Monday Music: Hot new singles edition

August saw new singles from bands that stayed true to their established sounds

Monday Music: your weekly themed playlist. Image courtesy of The Peak.

By: Andrea Renney, Arts Editor

In this edition of Monday Music, we’re showcasing four new songs from three of my favourite bands: NOFX, the Growlers, and Twin Peaks. While these tracks are all different from each other, they follow the musical styles and conventions that each group has established for itself. As August comes to a close, consider adding these new releases to your fall playlist as you start the new semester and cling to the last remaining days of summer.

“Fish in a Gun Barrel” – NOFX

A NOFX song through and through: it features clever wordplay (“Does anyone know how loaded he was when he unloaded his gun?”), political commentary, and the inclusion of a horn instrument. A ska track, it’s reminiscent of other NOFX songs like “Eat the Meek” and “Kill All the White Man.” Written in June 2016, its release was delayed due to subsequent mass shootings in the United States (and after the band made insensitive jokes in 2018 about the Route 91 Harvest Festival shooting). Finally released earlier this month, the song is even more relevant today. Unfortunately.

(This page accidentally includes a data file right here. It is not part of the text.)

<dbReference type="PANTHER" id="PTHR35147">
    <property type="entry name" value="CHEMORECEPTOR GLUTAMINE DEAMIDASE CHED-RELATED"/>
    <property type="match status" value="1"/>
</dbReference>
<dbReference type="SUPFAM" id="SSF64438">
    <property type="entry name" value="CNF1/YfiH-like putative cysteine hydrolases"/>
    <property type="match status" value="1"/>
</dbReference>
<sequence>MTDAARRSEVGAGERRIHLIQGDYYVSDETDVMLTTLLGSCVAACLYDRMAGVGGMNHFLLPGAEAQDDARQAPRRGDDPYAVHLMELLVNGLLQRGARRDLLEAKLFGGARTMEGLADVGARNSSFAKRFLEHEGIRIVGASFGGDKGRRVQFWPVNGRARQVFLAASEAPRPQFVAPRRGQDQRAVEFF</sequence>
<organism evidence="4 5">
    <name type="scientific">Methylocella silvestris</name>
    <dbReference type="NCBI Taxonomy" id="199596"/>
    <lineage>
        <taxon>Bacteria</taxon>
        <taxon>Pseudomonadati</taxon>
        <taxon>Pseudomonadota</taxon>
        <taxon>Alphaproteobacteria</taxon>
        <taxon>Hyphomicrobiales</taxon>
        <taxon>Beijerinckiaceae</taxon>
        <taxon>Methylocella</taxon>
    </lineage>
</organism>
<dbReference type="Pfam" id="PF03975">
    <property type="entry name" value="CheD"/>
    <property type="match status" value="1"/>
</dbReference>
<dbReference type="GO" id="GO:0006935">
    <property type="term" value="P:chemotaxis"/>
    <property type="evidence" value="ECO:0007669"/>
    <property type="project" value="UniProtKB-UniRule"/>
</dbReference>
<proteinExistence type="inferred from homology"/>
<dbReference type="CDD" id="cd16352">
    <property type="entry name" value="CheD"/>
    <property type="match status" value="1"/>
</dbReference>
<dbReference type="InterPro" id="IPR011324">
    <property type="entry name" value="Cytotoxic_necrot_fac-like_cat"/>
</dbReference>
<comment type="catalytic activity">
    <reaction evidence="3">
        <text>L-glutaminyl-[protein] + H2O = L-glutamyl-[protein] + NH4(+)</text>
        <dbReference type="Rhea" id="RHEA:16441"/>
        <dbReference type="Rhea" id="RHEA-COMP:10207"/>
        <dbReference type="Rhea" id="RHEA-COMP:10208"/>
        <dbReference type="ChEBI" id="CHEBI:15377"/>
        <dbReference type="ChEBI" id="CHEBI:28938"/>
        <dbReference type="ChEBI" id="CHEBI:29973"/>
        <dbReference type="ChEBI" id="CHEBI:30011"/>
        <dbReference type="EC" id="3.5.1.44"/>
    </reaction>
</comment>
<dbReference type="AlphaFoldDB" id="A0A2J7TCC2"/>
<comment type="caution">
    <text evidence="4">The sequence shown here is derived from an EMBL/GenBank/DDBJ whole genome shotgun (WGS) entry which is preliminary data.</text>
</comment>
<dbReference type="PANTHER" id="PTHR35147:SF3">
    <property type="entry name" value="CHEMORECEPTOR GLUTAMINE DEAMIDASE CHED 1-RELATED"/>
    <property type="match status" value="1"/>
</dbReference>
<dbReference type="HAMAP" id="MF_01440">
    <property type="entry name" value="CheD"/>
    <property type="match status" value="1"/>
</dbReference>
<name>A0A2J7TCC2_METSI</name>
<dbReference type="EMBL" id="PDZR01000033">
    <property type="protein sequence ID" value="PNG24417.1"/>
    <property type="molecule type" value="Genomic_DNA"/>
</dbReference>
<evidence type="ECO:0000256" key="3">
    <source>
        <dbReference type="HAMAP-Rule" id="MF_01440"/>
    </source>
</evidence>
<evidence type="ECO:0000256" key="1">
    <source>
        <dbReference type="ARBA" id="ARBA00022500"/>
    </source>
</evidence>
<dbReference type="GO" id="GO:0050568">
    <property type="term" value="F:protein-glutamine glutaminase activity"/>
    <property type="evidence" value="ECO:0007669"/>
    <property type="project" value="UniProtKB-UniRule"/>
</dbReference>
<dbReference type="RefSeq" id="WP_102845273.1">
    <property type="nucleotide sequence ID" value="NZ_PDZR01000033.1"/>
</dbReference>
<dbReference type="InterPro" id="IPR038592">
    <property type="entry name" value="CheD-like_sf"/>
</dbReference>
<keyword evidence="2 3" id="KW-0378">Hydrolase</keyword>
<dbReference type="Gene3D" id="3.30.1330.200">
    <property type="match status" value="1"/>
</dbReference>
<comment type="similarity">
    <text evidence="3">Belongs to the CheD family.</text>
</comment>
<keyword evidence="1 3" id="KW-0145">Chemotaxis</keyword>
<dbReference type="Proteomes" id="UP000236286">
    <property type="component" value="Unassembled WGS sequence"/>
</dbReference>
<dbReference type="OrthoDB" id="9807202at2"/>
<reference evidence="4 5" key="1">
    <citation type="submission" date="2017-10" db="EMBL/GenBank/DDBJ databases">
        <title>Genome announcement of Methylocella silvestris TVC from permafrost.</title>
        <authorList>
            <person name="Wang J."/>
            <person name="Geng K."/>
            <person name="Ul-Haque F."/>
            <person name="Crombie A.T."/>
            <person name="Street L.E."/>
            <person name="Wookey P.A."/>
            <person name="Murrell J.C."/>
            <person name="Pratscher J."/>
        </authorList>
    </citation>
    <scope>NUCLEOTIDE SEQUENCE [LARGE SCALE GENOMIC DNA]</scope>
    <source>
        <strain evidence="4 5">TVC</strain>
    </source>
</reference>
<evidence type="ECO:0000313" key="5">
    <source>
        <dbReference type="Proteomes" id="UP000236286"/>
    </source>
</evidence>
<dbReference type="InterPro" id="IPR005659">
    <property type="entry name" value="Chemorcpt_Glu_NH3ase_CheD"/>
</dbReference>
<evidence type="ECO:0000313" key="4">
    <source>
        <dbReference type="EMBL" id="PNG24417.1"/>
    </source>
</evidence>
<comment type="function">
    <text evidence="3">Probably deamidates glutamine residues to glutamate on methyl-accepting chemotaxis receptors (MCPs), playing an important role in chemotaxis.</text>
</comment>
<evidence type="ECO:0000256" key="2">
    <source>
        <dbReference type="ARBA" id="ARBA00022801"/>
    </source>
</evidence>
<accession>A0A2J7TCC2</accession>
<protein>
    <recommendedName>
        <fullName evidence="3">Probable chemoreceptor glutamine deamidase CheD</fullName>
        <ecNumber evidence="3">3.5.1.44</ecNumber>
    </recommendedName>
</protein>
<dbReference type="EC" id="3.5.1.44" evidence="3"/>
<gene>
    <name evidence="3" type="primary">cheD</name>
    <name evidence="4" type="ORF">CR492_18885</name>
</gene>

“Foghorn Town” and “Natural Affair” – The Growlers

The Growlers released two new singles in August: “Natural Affair” in early August and “Foghorn Town” a few weeks after. Both are totally in line with the sound cultivated by the Growlers for their 2016 album City Club: sparkling guitars, dreamy synths, and a level of shiny polish that wasn’t heard on their earlier records. Unfortunately, Brooks Nielsen’s vocals sound like they’ve lost a bit of their Brooks-ness, that indescribable raspy quality that makes the Growlers’ music so unique and dazzling. They remain catchy songs nonetheless, and they’ve got me curious to hear the band’s forthcoming record.

“Ferry Song” – Twin Peaks

There’s something about this song that strikes me as very radio-friendly, but I don’t mean that in a bad way. I liked “Ferry Song” as soon as I heard it — it’s got the vaguely Southern sound that Twin Peaks is known for (particularly in the intro), but the keyboards and horn section really elevate the song into something pleasantly different. As the second single released off the band’s upcoming fourth record Lookout Low, “Ferry Song” is exactly what I’d expect from a band that consistently releases quality modern rock and roll. Sidenote: catch Twin Peaks with Post Animal and Ohmme at Venue on November 9.